Cisco ASR 9000 Series Aggregation Services Router MPLS Configuration Guide, Release 5.1.x
Implementing MPLS Forwarding
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Implementing MPLS Forwarding

Implementing MPLS Forwarding

This module describes how to implement MPLS Forwarding on Cisco ASR 9000 Series Aggregation Services Routers.

All Multiprotocol Label Switching (MPLS) features require a core set of MPLS label management and forwarding services; the MPLS Forwarding Infrastructure (MFI) supplies these services.

Feature History for Implementing MPLS-TE



Release 3.7.2

This feature was introduced.

Prerequisites for Implementing Cisco MPLS Forwarding

These prerequisites are required to implement MPLS Forwarding:

  • You must be in a user group associated with a task group that includes the proper task IDs. The command reference guides include the task IDs required for each command. If you suspect user group assignment is preventing you from using a command, contact your AAA administrator for assistance.

  • Router that runs Cisco IOS XR software.

  • Installed composite mini-image and the MPLS package, or a full composite image.

Restrictions for Implementing Cisco MPLS Forwarding

  • Label switching on a Cisco router requires that Cisco Express Forwarding (CEF) be enabled.

  • CEF is mandatory for Cisco IOS XR software and it does not need to be enabled explicitly.

Information About Implementing MPLS Forwarding

To implement MPLS Forwarding, you should understand these concepts:

MPLS Forwarding Overview

MPLS combines the performance and capabilities of Layer 2 (data link layer) switching with the proven scalability of Layer 3 (network layer) routing. MPLS enables service providers to meet the challenges of growth in network utilization while providing the opportunity to differentiate services without sacrificing the existing network infrastructure. The MPLS architecture is flexible and can be employed in any combination of Layer 2 technologies. MPLS support is offered for all Layer 3 protocols, and scaling is possible well beyond that typically offered in today’s networks.

Based on routing information that is stored in the VRF IP routing table and VRF CEF table, packets are forwarded to their destination using MPLS.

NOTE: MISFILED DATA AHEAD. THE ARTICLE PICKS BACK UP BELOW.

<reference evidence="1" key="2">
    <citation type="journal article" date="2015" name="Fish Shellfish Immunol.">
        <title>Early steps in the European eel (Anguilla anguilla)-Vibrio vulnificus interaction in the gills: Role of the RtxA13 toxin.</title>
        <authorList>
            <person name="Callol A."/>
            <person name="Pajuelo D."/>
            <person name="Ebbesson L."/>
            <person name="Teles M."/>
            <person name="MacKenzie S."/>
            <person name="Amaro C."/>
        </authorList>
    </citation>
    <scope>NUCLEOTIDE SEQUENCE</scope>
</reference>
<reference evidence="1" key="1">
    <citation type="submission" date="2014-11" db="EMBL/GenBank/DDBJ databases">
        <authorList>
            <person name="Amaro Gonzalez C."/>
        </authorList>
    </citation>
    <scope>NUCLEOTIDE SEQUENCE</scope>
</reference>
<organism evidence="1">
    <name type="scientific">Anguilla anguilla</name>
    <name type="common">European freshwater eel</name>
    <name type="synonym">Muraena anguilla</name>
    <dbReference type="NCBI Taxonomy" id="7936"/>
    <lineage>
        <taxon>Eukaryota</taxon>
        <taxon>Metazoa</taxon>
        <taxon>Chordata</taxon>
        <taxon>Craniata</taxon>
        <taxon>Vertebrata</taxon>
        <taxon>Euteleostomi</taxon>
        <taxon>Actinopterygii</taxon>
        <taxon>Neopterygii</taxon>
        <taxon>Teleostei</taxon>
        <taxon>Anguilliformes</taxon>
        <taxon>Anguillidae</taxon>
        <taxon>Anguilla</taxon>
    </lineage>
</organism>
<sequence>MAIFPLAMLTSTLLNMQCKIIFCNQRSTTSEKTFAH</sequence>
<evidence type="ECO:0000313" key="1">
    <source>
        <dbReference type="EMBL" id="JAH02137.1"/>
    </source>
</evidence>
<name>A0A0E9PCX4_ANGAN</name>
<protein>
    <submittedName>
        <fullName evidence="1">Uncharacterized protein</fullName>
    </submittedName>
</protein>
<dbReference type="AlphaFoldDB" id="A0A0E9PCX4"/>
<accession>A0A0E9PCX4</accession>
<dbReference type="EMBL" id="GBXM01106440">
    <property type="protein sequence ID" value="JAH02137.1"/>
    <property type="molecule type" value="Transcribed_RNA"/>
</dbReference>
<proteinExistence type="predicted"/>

A PE router binds a label to each customer prefix learned from a CE router and includes the label in the network reachability information for the prefix that it advertises to other PE routers. When a PE router forwards a packet received from a CE router across the provider network, it labels the packet with the label learned from the destination PE router. When the destination PE router receives the labeled packet it pops the label and uses it to direct the packet to the correct CE router. Label forwarding across the provider backbone, is based on either dynamic label switching or traffic engineered paths. A customer data packet carries two levels of labels when traversing the backbone:

  • Top label directs the packet to the correct PE router

  • Second label indicates how that PE router should forward the packet to the CE router

Label Switching Functions

In conventional Layer 3 forwarding mechanisms, as a packet traverses the network, each router extracts all the information relevant to forwarding the packet from the Layer 3 header. This information is then used as an index for a routing table lookup to determine the next hop for the packet.

In the most common case, the only relevant field in the header is the destination address field, but in some cases, other header fields might also be relevant. As a result, the header analysis must be done independently at each router through which the packet passes. In addition, a complicated table lookup must also be done at each router.

In label switching, the analysis of the Layer 3 header is done only once. The Layer 3 header is then mapped into a fixed-length, unstructured value called a label.

Many different headers can map to the same label, as long as those headers always result in the same choice of next hop. In effect, a label represents a forwarding equivalence class—that is, a set of packets which, however different they may be, are indistinguishable by the forwarding function.

The initial choice of a label need not be based exclusively on the contents of the Layer 3 packet header; for example, forwarding decisions at subsequent hops can also be based on routing policy.

Once a label is assigned, a short label header is added at the front of the Layer 3 packet. This header is carried across the network as part of the packet. At subsequent hops through each MPLS router in the network, labels are swapped and forwarding decisions are made by means of MPLS forwarding table lookup for the label carried in the packet header. Hence, the packet header does not need to be reevaluated during packet transit through the network. Because the label is of fixed length and unstructured, the MPLS forwarding table lookup process is both straightforward and fast.

Distribution of Label Bindings